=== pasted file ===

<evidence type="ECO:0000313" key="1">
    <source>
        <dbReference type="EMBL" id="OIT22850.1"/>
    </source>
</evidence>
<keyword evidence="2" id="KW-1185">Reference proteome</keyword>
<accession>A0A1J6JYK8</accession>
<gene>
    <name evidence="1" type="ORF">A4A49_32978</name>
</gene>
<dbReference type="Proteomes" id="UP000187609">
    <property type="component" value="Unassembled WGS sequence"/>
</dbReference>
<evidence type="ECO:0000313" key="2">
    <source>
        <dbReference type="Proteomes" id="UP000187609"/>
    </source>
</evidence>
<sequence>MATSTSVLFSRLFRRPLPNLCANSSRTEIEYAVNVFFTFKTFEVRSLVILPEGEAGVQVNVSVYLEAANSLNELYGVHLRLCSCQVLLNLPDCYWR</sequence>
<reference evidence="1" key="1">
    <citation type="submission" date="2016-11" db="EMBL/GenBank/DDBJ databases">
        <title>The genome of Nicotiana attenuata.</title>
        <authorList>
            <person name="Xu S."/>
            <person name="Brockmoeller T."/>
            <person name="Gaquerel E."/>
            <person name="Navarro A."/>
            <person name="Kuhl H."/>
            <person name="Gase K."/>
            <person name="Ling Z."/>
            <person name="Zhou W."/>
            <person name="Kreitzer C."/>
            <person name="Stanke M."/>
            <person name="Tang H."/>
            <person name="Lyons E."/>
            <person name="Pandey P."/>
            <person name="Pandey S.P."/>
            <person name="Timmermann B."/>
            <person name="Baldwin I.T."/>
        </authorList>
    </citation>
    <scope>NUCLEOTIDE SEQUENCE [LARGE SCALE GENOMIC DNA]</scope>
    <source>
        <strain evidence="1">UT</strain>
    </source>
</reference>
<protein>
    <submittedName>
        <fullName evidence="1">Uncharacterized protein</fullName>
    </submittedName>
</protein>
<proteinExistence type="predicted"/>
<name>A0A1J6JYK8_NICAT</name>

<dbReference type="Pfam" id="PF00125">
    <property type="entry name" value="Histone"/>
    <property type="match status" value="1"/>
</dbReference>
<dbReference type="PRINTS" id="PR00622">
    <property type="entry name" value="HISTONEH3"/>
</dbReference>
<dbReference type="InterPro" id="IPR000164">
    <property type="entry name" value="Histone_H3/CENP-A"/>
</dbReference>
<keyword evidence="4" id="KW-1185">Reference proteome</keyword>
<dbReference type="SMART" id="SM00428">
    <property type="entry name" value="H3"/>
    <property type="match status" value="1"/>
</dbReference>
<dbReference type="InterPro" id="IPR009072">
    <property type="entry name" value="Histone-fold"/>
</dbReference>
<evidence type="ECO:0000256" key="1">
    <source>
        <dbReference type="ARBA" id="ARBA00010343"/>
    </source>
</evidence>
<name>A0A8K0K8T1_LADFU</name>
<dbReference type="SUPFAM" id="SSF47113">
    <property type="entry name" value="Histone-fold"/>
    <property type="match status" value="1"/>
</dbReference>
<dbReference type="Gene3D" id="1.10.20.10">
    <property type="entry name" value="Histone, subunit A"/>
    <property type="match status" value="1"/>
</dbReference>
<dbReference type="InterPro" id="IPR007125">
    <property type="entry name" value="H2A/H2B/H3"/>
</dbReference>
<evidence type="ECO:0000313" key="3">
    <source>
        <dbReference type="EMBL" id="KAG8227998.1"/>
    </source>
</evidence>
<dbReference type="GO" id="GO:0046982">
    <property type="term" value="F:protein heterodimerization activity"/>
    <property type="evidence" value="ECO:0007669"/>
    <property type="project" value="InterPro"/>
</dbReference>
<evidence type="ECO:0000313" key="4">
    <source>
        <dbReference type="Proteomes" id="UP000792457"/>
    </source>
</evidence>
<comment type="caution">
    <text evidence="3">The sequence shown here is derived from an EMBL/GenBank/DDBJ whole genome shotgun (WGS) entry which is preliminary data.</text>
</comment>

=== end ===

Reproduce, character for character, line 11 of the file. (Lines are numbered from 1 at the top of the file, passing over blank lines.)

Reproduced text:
<dbReference type="Proteomes" id="UP000187609">